The BBC supplied us with World Service schedules, and we took out a good short-wave radio. Listening to news at home and abroad provided welcome entertainment. The water filters operated well and provided us with an abundant supply of clean water. We could have managed adequately with only one, however. The dustbin bags were also extremely useful and were all used. We bought some large hessian sacks in Uttar Kashi and some smaller plastic ones for the porters' loads. Unfortunately, we ran out of strong thread to sew the tops of the sacks shut, something well worth doing to stop anybody meddling with them. These sacks were very cheap and were exactly what was needed. The clothing lists could have been easily trimmed if weight were a problem, and were more than adequate. Passport photos were unnecessary.

Group equipment and supplies

Brought from England

spring balance Mountain Super Nova
shortwave radio and batteries hacksaw blades
2 epigas micro stoves paracord
24 butane, propane mix gas cylinders washing line
medical kit 2 sterilising water filters
150 sandwich bags 100 iodine water purifying tablets
5 brillo pads 30 heavy duty dustbin
10 dish cloths sewing kit
7 pan scourers canoe tape
4 tea towels 2 tubes of superglue
wd40 Araldite
tent repair patches seam sealant
tubing for poles flammable priming paste
file spare glacier goggles
4 60L plastic drums 12 boxes of matches

Bought in India

washing powder toilet paper
2 plastic buckets 20 large hessian sacks
2 plastic bowls 24 candles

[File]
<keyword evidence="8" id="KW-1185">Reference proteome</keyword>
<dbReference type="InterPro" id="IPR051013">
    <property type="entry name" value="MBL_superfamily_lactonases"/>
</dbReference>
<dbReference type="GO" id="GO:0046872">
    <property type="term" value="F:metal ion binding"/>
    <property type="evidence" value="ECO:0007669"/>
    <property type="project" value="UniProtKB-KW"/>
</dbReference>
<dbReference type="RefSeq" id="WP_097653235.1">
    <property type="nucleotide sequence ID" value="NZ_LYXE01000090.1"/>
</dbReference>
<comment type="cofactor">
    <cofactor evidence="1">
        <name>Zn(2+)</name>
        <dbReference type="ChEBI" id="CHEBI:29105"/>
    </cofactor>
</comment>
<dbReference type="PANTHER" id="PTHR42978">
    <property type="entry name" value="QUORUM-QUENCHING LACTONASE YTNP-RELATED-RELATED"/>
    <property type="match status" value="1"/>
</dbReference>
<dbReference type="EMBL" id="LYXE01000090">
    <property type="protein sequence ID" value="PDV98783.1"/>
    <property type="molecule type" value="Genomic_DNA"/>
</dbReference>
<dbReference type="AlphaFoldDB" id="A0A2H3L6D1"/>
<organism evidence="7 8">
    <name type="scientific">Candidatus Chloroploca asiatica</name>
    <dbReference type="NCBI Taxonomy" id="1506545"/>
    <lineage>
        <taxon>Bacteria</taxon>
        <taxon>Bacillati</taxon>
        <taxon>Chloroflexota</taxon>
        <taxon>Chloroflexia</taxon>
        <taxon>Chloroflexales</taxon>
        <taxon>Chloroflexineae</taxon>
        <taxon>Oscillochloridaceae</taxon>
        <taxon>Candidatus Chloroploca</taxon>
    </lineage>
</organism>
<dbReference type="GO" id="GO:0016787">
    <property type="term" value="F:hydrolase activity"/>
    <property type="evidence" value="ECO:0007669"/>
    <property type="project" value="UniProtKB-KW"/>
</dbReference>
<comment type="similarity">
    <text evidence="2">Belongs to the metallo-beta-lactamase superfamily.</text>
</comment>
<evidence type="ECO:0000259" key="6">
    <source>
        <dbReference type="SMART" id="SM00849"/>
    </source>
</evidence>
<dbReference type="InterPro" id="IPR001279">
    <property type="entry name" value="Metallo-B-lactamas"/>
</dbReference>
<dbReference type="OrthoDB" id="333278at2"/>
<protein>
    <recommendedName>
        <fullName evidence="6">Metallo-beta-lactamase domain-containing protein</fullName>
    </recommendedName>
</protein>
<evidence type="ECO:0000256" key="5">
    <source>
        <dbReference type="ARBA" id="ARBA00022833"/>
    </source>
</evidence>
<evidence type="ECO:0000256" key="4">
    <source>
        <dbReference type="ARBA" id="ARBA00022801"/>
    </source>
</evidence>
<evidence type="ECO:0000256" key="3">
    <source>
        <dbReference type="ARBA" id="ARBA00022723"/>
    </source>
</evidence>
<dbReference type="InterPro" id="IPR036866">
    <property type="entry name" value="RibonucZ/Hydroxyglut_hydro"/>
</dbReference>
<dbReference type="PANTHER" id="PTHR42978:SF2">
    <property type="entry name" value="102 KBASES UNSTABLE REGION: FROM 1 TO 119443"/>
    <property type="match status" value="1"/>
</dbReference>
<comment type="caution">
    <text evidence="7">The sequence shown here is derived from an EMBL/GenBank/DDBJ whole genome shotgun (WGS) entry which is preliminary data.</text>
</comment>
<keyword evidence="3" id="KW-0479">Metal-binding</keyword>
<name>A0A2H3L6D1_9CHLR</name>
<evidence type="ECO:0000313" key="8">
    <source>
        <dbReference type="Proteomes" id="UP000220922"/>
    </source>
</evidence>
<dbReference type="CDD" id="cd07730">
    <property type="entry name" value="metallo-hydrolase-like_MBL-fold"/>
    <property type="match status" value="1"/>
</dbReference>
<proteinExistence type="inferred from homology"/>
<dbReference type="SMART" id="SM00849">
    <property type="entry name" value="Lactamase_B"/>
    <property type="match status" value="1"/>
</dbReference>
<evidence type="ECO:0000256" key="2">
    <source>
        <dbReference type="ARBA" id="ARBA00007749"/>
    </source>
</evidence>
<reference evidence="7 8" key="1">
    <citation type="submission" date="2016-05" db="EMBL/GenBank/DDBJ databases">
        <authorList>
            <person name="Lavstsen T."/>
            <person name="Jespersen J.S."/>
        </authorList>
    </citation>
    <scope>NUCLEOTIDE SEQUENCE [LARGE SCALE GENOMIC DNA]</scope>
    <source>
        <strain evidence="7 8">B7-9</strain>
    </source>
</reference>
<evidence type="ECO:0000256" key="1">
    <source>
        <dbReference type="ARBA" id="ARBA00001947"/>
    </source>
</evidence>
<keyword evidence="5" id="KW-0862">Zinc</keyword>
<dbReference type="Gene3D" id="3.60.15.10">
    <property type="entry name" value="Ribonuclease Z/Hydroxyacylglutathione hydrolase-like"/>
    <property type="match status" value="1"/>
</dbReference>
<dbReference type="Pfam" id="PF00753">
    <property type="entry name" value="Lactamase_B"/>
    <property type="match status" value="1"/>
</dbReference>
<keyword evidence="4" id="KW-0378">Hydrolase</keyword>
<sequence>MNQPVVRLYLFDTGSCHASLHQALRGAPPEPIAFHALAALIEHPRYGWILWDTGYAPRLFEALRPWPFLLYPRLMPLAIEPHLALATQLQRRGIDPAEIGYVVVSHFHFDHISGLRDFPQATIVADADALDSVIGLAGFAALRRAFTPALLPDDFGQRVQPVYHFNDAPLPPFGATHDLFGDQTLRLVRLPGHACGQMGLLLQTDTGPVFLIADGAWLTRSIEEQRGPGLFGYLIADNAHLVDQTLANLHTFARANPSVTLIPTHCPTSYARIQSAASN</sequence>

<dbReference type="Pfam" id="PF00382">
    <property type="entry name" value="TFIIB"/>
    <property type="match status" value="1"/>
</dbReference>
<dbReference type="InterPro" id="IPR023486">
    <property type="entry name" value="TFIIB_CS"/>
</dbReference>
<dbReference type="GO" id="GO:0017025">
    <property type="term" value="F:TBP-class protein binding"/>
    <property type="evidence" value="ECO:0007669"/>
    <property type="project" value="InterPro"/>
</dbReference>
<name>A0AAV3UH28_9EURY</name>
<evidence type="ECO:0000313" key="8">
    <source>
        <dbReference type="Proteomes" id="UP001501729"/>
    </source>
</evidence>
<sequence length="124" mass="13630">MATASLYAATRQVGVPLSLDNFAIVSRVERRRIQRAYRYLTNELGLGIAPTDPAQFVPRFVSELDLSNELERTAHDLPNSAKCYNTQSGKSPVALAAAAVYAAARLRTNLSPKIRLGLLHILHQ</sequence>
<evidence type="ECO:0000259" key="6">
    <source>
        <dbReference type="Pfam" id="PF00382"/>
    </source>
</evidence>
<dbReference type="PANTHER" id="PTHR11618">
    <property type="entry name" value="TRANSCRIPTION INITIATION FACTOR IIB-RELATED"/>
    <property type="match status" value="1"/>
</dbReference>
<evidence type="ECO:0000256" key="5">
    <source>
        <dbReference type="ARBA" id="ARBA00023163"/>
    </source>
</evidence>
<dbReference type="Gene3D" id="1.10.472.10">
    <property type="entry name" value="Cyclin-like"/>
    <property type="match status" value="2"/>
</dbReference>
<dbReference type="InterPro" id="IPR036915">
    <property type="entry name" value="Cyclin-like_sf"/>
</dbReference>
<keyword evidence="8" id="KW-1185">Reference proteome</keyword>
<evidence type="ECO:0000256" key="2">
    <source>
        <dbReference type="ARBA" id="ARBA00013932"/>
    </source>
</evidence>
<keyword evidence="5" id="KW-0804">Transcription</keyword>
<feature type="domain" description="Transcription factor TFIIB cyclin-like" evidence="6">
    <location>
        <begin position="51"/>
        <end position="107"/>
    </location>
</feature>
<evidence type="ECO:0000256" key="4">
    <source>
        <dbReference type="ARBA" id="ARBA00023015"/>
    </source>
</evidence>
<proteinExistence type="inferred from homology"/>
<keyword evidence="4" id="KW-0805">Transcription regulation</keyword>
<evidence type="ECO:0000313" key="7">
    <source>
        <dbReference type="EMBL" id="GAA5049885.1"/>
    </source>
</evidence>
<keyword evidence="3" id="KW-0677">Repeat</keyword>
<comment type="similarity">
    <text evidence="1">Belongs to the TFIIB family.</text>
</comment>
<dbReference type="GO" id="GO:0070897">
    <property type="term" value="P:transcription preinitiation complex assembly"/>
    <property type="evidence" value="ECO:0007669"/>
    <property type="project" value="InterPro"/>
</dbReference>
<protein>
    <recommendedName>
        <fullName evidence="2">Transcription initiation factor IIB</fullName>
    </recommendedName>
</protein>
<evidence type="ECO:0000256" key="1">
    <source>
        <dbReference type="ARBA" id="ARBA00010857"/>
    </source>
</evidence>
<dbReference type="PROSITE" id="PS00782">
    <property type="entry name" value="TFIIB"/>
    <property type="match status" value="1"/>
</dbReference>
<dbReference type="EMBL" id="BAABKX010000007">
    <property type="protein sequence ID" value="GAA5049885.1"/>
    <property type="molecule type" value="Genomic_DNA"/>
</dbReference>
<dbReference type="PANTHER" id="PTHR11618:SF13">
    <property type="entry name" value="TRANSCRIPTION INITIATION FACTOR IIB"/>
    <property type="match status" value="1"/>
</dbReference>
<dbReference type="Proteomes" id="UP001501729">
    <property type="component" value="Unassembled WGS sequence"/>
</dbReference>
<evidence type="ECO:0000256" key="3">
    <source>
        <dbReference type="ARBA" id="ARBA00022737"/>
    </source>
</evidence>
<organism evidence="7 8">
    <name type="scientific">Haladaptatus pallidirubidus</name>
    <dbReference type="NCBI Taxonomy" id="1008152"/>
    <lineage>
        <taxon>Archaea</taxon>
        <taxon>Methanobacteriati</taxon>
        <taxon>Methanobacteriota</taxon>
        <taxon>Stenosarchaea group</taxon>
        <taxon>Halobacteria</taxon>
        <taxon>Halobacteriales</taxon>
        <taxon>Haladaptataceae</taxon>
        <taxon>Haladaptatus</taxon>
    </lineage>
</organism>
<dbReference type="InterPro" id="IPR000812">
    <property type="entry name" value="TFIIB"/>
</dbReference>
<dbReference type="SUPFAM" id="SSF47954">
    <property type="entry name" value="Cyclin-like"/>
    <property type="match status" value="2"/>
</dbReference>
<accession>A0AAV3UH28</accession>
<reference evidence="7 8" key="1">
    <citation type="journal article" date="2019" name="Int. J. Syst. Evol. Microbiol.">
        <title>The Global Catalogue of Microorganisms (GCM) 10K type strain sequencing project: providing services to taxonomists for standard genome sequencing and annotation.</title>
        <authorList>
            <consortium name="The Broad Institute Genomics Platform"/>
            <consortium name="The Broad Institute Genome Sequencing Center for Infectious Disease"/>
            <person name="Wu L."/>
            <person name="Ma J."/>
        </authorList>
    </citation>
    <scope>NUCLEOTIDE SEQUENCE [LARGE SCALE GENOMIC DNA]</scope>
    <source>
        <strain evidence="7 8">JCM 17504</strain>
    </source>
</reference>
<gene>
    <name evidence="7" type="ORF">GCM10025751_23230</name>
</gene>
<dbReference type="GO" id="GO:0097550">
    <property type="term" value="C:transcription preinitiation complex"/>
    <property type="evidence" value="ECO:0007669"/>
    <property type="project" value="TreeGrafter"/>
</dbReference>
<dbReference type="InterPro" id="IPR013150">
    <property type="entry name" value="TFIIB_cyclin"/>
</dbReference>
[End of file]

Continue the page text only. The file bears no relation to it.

24 boxes of matches 24 plastic sacks

These lists were based on those of the 1991 British Bhrigupanth Expedition.

Climbing equipment per rope

6 extenders  
rocks 1-9 nutter
hexes 8 and 9 6 pegs
15 titanium bang in ice screws tuber
jumar 2 screwgates
4 slings with screwgates deadman
12m abbing tape snow shovel
tent epigas burner
2 pans  

Personal Equipment


5 season sleeping bag goretex bivi bag
5 season karrimat thermal top and bottom
jumper or fleece fleece jacket
windproof salopettes windproof jacket
2 pairs outer gloves 2 pairs inner gloves
balaclava neck scarf
mountaineering boots gaiters
2 pairs inner socks 2 pairs outer socks
75+L rucksack sun cream
glacier goggles head-torch
Lipsyl pen knife
mug spoon
2 1L water bottles alarm clock
helmet full body harness
tuber 2 screwgates
2 slings with screwgates 3 prussic loops
pair of ice axes crampons
ice axe holsters  


spare boot laces toilet bag
small towel plate, knife, fork
waterproof trousers sun hat
pair of shorts warm trousers
light trousers 2 t-shirts
2 long sleeved shirts 4 pairs of pants / boxers
sweatshirt thin sweater
walk in boots comfortable shoes
walkman / batteries 3 books
goody bag < 2kg ice axe and crampon tools and spares
foot powder / cream money belt
10 passport photos  
These lists were based on those of the British-Indian Police Expedition 1986.

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Jim McElwaine